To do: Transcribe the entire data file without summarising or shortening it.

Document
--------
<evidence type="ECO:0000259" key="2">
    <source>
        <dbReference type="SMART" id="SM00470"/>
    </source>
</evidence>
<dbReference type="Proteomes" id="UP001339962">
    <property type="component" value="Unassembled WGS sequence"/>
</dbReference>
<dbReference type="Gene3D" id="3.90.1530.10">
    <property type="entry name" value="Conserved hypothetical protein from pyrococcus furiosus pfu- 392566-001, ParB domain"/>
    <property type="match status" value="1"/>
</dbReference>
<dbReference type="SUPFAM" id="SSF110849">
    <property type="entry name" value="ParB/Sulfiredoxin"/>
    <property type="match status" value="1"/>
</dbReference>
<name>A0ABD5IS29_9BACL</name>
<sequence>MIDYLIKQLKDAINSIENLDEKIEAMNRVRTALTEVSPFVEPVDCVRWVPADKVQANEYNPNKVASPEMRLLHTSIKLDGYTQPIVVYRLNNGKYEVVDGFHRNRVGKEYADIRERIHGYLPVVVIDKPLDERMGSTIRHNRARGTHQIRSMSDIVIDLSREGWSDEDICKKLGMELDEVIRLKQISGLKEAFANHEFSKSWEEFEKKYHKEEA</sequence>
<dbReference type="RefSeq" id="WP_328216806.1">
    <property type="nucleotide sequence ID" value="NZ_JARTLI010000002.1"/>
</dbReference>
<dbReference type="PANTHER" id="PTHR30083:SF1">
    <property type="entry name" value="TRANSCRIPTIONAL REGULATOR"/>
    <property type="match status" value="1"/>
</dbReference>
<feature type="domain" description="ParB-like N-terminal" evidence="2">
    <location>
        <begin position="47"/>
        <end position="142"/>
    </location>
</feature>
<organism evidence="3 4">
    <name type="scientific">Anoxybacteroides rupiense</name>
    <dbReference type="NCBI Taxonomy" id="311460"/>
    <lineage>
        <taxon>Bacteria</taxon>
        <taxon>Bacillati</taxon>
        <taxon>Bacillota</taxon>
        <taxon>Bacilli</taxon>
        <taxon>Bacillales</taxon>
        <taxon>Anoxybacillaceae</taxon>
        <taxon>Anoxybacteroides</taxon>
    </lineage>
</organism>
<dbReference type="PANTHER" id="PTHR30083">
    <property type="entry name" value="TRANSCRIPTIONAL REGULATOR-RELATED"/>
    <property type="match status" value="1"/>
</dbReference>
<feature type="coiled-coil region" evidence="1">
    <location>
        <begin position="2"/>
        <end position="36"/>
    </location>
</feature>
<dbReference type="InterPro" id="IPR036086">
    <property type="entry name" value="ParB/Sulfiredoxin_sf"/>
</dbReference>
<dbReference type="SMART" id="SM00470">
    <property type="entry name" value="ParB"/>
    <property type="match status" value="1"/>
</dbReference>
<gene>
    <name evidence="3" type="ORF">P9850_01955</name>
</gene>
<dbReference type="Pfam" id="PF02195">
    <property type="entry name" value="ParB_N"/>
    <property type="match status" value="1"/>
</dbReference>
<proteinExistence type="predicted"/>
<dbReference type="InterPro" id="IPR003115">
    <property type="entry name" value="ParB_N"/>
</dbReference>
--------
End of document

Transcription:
<evidence type="ECO:0000259" key="2">
    <source>
        <dbReference type="SMART" id="SM00470"/>
    </source>
</evidence>
<dbReference type="Proteomes" id="UP001339962">
    <property type="component" value="Unassembled WGS sequence"/>
</dbReference>
<dbReference type="Gene3D" id="3.90.1530.10">
    <property type="entry name" value="Conserved hypothetical protein from pyrococcus furiosus pfu- 392566-001, ParB domain"/>
    <property type="match status" value="1"/>
</dbReference>
<dbReference type="SUPFAM" id="SSF110849">
    <property type="entry name" value="ParB/Sulfiredoxin"/>
    <property type="match status" value="1"/>
</dbReference>
<name>A0ABD5IS29_9BACL</name>
<sequence>MIDYLIKQLKDAINSIENLDEKIEAMNRVRTALTEVSPFVEPVDCVRWVPADKVQANEYNPNKVASPEMRLLHTSIKLDGYTQPIVVYRLNNGKYEVVDGFHRNRVGKEYADIRERIHGYLPVVVIDKPLDERMGSTIRHNRARGTHQIRSMSDIVIDLSREGWSDEDICKKLGMELDEVIRLKQISGLKEAFANHEFSKSWEEFEKKYHKEEA</sequence>
<dbReference type="RefSeq" id="WP_328216806.1">
    <property type="nucleotide sequence ID" value="NZ_JARTLI010000002.1"/>
</dbReference>
<dbReference type="PANTHER" id="PTHR30083:SF1">
    <property type="entry name" value="TRANSCRIPTIONAL REGULATOR"/>
    <property type="match status" value="1"/>
</dbReference>
<feature type="domain" description="ParB-like N-terminal" evidence="2">
    <location>
        <begin position="47"/>
        <end position="142"/>
    </location>
</feature>
<organism evidence="3 4">
    <name type="scientific">Anoxybacteroides rupiense</name>
    <dbReference type="NCBI Taxonomy" id="311460"/>
    <lineage>
        <taxon>Bacteria</taxon>
        <taxon>Bacillati</taxon>
        <taxon>Bacillota</taxon>
        <taxon>Bacilli</taxon>
        <taxon>Bacillales</taxon>
        <taxon>Anoxybacillaceae</taxon>
        <taxon>Anoxybacteroides</taxon>
    </lineage>
</organism>
<dbReference type="PANTHER" id="PTHR30083">
    <property type="entry name" value="TRANSCRIPTIONAL REGULATOR-RELATED"/>
    <property type="match status" value="1"/>
</dbReference>
<feature type="coiled-coil region" evidence="1">
    <location>
        <begin position="2"/>
        <end position="36"/>
    </location>
</feature>
<dbReference type="InterPro" id="IPR036086">
    <property type="entry name" value="ParB/Sulfiredoxin_sf"/>
</dbReference>
<dbReference type="SMART" id="SM00470">
    <property type="entry name" value="ParB"/>
    <property type="match status" value="1"/>
</dbReference>
<gene>
    <name evidence="3" type="ORF">P9850_01955</name>
</gene>
<dbReference type="Pfam" id="PF02195">
    <property type="entry name" value="ParB_N"/>
    <property type="match status" value="1"/>
</dbReference>
<proteinExistence type="predicted"/>
<dbReference type="InterPro" id="IPR003115">
    <property type="entry name" value="ParB_N"/>
</dbReference>